Sarah Stevens on 12 May, Running a Virtual Social Carpentries Meetup in UW-Madison
Charles Guan, Rachel Lombardi, Akshay Paropkari, Donny Winston on 14 May, Learnings from the First Centrally-Organised Online Workshop of 2020
Samar Elsheikh, Caroline Fadeke Ajilogba, Martin Dreyer, Angelique van Rensburg on 28 May, Learners’ Experiences from South Africa’s Online Workshop
Jane Koh on 15 June, Outlining a Successful Virtual Software Carpentry Workshop on Zoom
Ibraheem Ali, Jamie Jamison, Kristian Allen, Leigh Phan and Tim Dennis on 16 Jun, Lessons Learned - Teaching Carpentries Workshop Online UCLA Spring 2020
Daniel Chen on 26 June, Online Workshop Logistics and Screen Layouts
Rosa Lönneborg, Omar Khan, and Serah Rono on 2 July, Lessons Learned - Teaching Carpentries Workshops Online in Sweden, May 2020
Blog post prompts¶
Review these if you are looking to write about your teaching experiences:
How many learners were in the workshop and were they distributed locally (if locally, where?) or globally?
What other important contextual information can you give about the workshop?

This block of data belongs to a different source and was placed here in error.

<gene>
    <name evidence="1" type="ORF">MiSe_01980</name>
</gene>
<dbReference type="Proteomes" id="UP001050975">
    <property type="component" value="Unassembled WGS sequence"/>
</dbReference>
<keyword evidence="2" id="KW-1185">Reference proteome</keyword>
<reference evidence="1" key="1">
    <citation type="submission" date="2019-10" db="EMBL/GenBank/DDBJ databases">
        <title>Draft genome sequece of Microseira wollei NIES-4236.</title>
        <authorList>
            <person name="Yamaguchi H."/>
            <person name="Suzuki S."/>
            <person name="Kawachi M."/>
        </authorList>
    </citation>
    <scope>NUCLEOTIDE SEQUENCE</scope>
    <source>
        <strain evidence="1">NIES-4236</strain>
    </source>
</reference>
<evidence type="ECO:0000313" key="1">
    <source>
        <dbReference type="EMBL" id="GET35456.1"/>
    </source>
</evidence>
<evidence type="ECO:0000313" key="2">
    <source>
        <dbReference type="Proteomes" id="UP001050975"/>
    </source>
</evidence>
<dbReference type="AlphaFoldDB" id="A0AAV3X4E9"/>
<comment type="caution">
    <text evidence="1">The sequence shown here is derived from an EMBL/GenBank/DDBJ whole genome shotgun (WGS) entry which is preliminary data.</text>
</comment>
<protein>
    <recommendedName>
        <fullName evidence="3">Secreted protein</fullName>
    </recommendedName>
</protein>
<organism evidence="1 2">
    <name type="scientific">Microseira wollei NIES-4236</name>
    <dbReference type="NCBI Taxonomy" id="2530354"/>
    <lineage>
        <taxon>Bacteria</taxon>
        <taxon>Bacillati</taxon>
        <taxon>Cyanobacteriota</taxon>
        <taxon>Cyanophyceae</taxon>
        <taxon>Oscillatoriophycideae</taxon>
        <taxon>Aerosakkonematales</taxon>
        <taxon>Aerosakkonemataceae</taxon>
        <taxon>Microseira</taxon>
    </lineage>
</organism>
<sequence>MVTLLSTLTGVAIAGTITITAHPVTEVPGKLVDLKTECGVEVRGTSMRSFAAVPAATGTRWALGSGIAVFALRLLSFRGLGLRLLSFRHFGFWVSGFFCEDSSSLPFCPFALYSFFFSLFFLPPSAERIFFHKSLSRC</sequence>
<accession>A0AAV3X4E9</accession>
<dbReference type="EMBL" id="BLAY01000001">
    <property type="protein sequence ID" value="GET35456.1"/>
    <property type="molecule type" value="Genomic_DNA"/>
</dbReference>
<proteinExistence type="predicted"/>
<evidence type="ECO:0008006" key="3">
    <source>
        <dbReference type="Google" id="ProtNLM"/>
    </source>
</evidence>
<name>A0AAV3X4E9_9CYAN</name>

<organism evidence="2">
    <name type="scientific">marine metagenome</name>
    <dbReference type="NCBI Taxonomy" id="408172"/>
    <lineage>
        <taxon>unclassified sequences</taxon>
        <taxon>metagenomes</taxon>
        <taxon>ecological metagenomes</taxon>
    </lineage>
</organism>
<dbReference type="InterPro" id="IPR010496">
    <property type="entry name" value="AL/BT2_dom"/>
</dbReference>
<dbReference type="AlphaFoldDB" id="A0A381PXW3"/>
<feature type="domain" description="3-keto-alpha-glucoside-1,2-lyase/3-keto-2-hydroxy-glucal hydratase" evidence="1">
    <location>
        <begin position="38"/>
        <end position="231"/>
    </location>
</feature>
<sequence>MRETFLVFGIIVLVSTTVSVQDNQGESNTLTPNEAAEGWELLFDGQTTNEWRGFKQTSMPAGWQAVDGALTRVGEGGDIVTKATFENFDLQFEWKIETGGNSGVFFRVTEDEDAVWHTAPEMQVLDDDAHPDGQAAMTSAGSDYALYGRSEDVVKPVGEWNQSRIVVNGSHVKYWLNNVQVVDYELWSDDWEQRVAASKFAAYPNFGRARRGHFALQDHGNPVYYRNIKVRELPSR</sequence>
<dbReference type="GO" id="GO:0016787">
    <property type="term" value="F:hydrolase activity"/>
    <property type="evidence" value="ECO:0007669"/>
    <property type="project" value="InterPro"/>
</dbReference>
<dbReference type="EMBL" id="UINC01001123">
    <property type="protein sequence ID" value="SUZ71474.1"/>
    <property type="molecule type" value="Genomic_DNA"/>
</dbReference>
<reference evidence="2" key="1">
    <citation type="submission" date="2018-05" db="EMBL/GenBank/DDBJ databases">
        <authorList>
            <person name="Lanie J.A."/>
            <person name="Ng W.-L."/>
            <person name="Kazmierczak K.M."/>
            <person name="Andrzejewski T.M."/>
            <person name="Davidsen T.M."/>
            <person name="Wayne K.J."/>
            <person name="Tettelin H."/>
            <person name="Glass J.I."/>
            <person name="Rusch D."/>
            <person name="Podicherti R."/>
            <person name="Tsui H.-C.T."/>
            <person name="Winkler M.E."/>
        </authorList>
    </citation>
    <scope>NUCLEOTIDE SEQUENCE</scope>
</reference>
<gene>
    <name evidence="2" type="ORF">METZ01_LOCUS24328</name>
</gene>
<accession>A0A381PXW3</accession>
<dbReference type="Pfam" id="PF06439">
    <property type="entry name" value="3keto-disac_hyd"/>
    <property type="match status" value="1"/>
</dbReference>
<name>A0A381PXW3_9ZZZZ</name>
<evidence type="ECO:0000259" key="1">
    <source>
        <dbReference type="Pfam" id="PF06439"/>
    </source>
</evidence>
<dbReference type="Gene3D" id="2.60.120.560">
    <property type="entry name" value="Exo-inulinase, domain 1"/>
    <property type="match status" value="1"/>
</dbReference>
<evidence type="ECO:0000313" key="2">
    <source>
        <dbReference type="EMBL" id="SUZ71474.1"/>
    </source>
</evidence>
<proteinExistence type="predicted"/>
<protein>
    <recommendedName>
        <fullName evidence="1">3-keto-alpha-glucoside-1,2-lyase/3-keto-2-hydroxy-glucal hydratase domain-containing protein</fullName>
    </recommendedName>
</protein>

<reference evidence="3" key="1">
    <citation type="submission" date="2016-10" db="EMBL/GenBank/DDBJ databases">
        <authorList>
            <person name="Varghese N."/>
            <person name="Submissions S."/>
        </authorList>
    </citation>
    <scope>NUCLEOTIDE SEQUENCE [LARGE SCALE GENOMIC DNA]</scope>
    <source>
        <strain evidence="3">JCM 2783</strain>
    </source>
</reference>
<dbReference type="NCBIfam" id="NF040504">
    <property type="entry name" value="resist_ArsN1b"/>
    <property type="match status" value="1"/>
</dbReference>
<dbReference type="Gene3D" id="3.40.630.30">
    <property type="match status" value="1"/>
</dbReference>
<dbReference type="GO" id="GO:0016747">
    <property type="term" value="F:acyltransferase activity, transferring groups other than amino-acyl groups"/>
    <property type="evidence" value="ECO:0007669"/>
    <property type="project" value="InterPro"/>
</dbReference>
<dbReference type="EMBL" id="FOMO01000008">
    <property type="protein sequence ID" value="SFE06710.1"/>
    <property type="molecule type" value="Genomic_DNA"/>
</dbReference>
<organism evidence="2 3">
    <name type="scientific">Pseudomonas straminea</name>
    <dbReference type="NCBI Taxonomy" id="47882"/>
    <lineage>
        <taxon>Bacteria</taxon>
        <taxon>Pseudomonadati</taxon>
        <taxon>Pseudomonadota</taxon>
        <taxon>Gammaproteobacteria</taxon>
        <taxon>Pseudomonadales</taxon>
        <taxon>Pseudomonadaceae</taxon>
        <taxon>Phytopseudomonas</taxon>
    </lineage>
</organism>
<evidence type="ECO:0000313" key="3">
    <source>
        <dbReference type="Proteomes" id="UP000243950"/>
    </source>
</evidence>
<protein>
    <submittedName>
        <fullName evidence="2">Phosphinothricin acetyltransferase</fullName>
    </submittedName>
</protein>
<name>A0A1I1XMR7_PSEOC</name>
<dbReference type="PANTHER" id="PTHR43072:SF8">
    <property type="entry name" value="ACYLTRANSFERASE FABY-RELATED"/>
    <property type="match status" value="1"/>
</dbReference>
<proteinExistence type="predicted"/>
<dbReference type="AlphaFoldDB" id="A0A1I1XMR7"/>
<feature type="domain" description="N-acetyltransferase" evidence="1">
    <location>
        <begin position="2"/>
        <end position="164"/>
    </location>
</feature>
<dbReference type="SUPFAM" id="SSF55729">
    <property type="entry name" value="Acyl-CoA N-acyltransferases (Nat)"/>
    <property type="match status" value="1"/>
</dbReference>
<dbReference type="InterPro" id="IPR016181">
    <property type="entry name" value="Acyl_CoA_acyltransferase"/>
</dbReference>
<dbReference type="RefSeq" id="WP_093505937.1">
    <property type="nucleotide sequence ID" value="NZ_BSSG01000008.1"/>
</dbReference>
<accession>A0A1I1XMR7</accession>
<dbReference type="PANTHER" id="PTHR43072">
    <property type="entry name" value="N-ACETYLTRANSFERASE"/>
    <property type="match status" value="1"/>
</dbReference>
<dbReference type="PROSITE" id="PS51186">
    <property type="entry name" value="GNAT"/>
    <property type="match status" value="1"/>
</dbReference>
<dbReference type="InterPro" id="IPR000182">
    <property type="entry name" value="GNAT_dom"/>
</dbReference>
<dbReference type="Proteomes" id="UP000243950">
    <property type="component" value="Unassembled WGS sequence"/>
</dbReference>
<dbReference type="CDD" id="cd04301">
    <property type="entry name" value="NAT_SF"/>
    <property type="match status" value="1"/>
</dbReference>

When was it held, over what period of time?
Which lessons were taught?
Were there asynchronous portions or was it all live
If there was an asynchronous element to your workshop, did you create any resources that you can link to / share with the broader Carpentries community?
How many instructors and helpers were there? What were the roles?
What worked well for this workshop? Were there specific technologies or tools that you used that you would recommend? Please describe how the tools were used and what you would recommend in terms of their usage.
What challenges came up during the workshop. These can be challenges in teaching online or general challenges (It is important to know what aspects of the workshop experience remains the same regardless of online or in-person)
In migrating the content of the workshop online, what did you learn? Were there portions of the curriculum that were easier to modify for hosting online?
What do you wish you had known or considered before the workshop? What preparation would have been helpful in delivering the workshop?